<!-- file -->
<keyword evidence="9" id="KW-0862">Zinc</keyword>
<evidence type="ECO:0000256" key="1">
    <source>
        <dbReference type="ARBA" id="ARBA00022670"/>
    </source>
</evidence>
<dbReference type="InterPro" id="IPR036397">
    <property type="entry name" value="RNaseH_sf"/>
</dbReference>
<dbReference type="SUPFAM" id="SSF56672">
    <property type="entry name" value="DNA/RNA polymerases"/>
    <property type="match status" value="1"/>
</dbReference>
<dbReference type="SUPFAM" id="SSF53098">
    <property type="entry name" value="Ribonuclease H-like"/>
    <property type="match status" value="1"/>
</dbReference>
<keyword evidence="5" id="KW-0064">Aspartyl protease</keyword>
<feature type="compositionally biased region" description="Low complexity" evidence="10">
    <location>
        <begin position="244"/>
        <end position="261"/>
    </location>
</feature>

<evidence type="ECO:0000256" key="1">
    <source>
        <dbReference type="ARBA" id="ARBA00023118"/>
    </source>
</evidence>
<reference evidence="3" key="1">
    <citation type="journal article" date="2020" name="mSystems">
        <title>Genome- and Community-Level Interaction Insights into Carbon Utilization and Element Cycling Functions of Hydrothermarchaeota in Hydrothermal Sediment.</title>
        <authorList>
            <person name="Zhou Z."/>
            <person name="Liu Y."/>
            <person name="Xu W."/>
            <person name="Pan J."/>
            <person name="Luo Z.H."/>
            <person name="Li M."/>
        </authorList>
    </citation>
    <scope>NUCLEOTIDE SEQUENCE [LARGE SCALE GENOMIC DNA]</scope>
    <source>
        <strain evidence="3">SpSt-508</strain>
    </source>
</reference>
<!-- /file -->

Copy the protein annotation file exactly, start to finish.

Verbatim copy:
<keyword evidence="9" id="KW-0862">Zinc</keyword>
<evidence type="ECO:0000256" key="1">
    <source>
        <dbReference type="ARBA" id="ARBA00022670"/>
    </source>
</evidence>
<dbReference type="InterPro" id="IPR036397">
    <property type="entry name" value="RNaseH_sf"/>
</dbReference>
<dbReference type="SUPFAM" id="SSF56672">
    <property type="entry name" value="DNA/RNA polymerases"/>
    <property type="match status" value="1"/>
</dbReference>
<dbReference type="SUPFAM" id="SSF53098">
    <property type="entry name" value="Ribonuclease H-like"/>
    <property type="match status" value="1"/>
</dbReference>
<keyword evidence="5" id="KW-0064">Aspartyl protease</keyword>
<feature type="compositionally biased region" description="Low complexity" evidence="10">
    <location>
        <begin position="244"/>
        <end position="261"/>
    </location>
</feature>

<evidence type="ECO:0000256" key="1">
    <source>
        <dbReference type="ARBA" id="ARBA00023118"/>
    </source>
</evidence>
<reference evidence="3" key="1">
    <citation type="journal article" date="2020" name="mSystems">
        <title>Genome- and Community-Level Interaction Insights into Carbon Utilization and Element Cycling Functions of Hydrothermarchaeota in Hydrothermal Sediment.</title>
        <authorList>
            <person name="Zhou Z."/>
            <person name="Liu Y."/>
            <person name="Xu W."/>
            <person name="Pan J."/>
            <person name="Luo Z.H."/>
            <person name="Li M."/>
        </authorList>
    </citation>
    <scope>NUCLEOTIDE SEQUENCE [LARGE SCALE GENOMIC DNA]</scope>
    <source>
        <strain evidence="3">SpSt-508</strain>
    </source>
</reference>